Murder and capital punishment are not opposites that cancel one another, but similars that breed their kind. G B Shaw
This article is based on notes prepared for an Adam Smith debate held under the auspices of the Libertarian Society in May 1999.
It is always a good idea to try and establish the size of the playing field and position of the goal posts before starting the game. Following are my definitions of the meaning of the terms used in this debate.
The death penalty, legally sanctioned killing, with or without the support of the community
Imprisonment for life without parole
Commonly, premeditated murder with aggravating circumstances.
During history, anything from sheep stealing and cattle rustling, through treason, rape, poaching on the King’s lands, etc
A catch-all phrase for violent acts committed in self-defence, or at the scene of a crime against the identified criminal during the crime’s commission.
General conflict between armies of two opposing states where the combatants are generally not personally known to each other.
I oppose ceremonial, legally sanctioned executions undertaken by agents uninvolved in the original crime, against a captive individual who poses no immediate threat.
I do not oppose immediate retaliation against an identifiable aggressor in the act of committing a violent crime, commonly known as “Hot pursuit”.
I support the punishment and rehabilitation of convicted criminals, and the restitution of the victim for losses suffered, where possible
I support the right of every individual to a sturdy self defence
Reasons advanced for capital punishment
Capital punishment is commonly advocated for some or all of the following reasons:
- Economy – it is cheaper to hang a man than to feed him
- Revenge, anger – society has a right to exercise its emotions upon individuals
- Punishment – justice must be served
- Justice – punishment must be seen to be done, the punishment must fit the crime
- Deterrent – nothing concentrates the mind like a good hanging
- Permanent solution – dead men don’t rape no little girls
- Protection – we’ll be safe when all the bad guys are dead
- Will of the majority – can 31,000,000 Frenchmen be wrong?
- Titillation – nothing sells newspapers like a good murder, trial and execution
- No obvious principle – there is no single, consistent, unifying principle to justify capital punishment
I oppose capital punishment for all of the following reasons:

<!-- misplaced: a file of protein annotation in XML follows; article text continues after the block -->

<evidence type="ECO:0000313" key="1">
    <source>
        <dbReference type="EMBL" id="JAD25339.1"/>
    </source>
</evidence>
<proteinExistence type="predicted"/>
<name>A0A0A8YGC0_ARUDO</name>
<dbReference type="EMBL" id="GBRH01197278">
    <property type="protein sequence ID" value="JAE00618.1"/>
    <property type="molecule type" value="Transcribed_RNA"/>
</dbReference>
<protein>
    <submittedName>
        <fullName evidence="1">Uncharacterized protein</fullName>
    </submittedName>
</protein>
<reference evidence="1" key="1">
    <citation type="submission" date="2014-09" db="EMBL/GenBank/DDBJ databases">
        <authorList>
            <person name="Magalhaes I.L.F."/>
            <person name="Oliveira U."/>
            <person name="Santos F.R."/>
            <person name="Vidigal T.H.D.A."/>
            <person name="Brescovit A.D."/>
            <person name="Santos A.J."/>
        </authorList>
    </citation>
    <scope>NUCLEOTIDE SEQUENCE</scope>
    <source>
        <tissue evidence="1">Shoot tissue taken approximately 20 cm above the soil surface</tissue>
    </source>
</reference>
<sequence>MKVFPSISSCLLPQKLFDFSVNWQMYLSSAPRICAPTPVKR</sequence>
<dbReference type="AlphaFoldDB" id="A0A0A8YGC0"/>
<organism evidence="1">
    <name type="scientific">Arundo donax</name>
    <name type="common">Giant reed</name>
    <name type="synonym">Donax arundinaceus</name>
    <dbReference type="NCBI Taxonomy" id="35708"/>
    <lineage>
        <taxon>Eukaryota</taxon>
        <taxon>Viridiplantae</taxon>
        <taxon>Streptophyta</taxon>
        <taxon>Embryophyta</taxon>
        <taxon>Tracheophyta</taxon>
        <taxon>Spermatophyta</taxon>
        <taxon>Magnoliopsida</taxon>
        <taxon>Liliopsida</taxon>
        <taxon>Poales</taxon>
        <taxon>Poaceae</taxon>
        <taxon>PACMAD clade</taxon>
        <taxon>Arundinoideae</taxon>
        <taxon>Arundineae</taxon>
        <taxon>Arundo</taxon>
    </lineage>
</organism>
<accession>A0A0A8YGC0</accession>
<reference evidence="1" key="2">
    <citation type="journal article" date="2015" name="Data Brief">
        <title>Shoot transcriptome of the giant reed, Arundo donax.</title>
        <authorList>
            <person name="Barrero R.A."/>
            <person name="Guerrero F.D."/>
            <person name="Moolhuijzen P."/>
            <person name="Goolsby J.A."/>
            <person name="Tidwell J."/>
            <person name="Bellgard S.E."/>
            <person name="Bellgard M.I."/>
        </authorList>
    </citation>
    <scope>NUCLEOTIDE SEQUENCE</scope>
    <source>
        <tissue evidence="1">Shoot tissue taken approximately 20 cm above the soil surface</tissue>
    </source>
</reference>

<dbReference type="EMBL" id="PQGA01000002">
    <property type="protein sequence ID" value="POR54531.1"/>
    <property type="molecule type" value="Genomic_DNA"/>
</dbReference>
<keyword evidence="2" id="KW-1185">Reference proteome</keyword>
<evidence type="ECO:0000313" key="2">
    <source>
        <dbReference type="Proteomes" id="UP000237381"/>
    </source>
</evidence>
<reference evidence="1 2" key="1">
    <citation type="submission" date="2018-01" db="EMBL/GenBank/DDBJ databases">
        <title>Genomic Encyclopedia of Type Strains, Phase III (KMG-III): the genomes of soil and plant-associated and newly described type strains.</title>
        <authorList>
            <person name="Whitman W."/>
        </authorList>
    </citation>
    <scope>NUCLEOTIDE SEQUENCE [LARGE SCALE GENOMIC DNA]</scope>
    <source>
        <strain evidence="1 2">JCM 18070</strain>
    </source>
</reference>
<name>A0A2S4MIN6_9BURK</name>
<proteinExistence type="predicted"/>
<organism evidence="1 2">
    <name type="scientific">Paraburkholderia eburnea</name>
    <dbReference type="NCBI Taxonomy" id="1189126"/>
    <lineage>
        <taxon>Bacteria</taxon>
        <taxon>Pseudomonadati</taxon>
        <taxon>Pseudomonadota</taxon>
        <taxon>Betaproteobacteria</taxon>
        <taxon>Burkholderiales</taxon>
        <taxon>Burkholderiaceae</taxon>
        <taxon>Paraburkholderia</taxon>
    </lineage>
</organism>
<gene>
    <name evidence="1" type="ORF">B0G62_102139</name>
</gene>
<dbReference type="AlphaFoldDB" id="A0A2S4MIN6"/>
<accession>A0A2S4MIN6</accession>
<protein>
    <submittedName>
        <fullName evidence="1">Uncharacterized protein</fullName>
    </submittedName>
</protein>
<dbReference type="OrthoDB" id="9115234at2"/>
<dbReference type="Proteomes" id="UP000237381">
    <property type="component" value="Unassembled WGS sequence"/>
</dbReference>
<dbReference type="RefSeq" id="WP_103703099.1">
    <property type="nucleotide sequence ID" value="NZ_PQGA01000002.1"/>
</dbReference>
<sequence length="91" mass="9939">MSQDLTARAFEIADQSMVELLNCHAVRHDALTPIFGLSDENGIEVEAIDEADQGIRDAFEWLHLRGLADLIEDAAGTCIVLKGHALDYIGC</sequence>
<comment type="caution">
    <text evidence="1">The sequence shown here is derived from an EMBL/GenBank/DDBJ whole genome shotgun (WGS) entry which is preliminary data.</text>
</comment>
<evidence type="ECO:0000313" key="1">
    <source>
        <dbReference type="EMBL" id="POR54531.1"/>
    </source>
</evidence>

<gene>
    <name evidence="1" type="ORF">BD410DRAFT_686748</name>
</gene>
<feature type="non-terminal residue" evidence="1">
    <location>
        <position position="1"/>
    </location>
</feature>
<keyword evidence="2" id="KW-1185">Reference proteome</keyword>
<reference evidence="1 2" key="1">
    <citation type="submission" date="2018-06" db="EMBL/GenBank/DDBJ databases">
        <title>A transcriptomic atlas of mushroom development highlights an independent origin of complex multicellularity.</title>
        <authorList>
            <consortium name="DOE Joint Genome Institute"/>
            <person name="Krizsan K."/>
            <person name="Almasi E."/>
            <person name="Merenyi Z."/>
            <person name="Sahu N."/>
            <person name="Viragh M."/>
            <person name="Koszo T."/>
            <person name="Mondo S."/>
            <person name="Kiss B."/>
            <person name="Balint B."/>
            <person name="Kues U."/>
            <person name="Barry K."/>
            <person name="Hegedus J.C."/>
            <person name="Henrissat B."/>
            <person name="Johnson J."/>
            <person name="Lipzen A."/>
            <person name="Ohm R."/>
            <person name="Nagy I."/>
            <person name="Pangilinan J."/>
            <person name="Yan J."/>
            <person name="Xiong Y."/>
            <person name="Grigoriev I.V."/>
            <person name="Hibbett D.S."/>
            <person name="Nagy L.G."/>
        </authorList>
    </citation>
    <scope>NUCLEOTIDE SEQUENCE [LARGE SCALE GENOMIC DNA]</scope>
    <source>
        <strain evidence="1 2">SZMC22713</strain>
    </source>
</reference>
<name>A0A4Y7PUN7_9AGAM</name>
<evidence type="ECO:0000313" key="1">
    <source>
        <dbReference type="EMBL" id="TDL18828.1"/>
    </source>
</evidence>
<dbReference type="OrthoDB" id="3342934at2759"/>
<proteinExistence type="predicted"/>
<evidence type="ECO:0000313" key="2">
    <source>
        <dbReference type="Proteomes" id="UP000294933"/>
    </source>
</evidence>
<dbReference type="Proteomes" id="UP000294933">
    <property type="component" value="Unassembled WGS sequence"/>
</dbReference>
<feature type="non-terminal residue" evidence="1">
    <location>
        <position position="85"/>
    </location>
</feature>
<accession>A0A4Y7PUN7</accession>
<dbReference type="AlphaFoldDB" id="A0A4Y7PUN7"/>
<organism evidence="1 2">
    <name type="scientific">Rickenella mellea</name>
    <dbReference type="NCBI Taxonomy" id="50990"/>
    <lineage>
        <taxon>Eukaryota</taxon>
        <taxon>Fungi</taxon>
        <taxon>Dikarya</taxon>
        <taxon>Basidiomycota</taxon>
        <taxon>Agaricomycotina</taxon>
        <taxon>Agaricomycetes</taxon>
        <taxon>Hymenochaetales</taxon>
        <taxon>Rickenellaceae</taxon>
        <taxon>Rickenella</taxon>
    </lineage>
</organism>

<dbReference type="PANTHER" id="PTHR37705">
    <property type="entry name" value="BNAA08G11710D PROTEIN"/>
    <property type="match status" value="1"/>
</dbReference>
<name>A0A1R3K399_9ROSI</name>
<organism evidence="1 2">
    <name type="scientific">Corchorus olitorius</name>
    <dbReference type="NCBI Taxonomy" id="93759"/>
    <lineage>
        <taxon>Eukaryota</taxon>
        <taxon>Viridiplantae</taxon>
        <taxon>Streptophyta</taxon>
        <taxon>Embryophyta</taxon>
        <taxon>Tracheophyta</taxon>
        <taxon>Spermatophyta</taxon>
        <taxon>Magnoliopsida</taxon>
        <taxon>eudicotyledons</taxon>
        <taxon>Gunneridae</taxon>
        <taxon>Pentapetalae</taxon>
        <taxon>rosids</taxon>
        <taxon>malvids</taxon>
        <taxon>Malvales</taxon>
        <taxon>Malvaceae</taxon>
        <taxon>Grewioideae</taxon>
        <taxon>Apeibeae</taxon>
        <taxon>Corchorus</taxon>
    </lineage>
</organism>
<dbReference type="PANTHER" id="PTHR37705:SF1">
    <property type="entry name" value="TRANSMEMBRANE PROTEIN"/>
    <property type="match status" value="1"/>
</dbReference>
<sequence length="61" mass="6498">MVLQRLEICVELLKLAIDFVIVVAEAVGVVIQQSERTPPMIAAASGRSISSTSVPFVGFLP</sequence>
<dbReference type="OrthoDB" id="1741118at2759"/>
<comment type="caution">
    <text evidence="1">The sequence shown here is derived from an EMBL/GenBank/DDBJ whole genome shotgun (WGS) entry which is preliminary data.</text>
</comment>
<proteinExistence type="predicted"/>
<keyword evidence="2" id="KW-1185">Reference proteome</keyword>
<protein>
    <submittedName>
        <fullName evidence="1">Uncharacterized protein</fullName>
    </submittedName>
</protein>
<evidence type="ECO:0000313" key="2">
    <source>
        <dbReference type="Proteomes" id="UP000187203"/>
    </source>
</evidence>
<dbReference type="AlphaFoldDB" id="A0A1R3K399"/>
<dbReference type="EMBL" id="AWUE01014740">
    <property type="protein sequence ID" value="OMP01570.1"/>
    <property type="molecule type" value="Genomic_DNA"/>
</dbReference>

Why do we trust the state, which gets nothing else right (in our critical Libertarian opinion), to get this fundamental and irreversible issue right?
Since 1970, 78 people in the US alone have been released from Death Row with evidence of their innocence (Ref: Innocence and the death penalty: The increasing risk of executing the innocent)
Researchers Radelet & Bedau have found 23 cases since 1900 where innocent people were executed (ref In spite of innocence, Northeastern University Press, 1992).
The Guildford 4, the Rillington place murders, the Eikenhof 3 here in South Africa are just a few examples of wrongful verdicts that quickly spring to mind.. When the state establishes a specific “dirty tricks” department as it did under the leadership of Eugene de Kock, no doubt one can expect many other cases of wrongful verdicts.
US studies show it is 3 times cheaper to imprison for life than to execute
Florida has spent an average of $3.2 million for each person it has executed since 1972. The comparable figure for Texas is $2 million per case that has gone through all levels of appeal. The cost of executing Ted Bundy was at least $6 million dollars.
Make criminals pay their way – it is only the state’s ineptitude that make them expensive. You can make much more money out of a living person than a dead one.
We need to emphasise restitution and compensation of victims above revenge against the culprit.
The death penalty is widely discredited and rarely quoted as a deterrent nowadays. Murder rates are lower in American states that have abolished the death penalty. In 1990, there was an average of 5.0 homicides per 100,000 population in states that had abolished the death penalty. In death penalty states without executions, the homicide rate was 6.0 per 100,000. The highest homicide rates were in death penalty states with executions: 9.7 homicides per 100,000. The fear of execution may be what stops people who don’t commit murders from committing murders, but this is an unverifiable assertion. We do know for certain that fear of the death penalty does not deter those people who DO actually commit murder.
Permanent solution – irreversible
As the mother of a samurai says in James Clavell’s “Gai Jin”,
“Killing is easy, unkilling impossible”.
If you accept that the end justifies the means, then that means the end – of this debate, and of civilised discussion.
Many of life’s problems could be solved in a similar final manner. AIDS could be eradicated, bad stock removed from the gene pool, insane asylums emptied, even the problem of politicians could be solved by widespread usage of a “final” solution. However, that’s just not how civilised people do things.
Protection – prevention of future crimes
The death penalty is no protection from future psychotics and future murders – new killers arise constantly. South Africa had the most aggressive execution policy in the world in its past, and yet never ran out of people to execute.
Protection must be sought elsewhere – by reducing poverty, improving defence systems, rapid response to emergencies, counselling, psychological testing, personality altering drugs.
Worst cases – multiple repeat offenders
What should society do with its worst cases? Where does one put people like the fictional Hannibal Lecter, and the real Geoffrey Darmer and Ted Bundy? These people were all psychopathic and truly mentally ill, to be pitied as much as despised. Confine them securely, certainly, but is it right to eradicate them for being inflicted with a mental disease over which they have little or no control?
Society has solved the problem of accommodating evil people without executing them in the past. Penal colonies like Australia and Devil’s Island successfully dealt with society’s dregs, and even went on to become halfway decent societies in their own right. If we could confine people without executing them in the 19th century, surely we can get this right again in the 20th.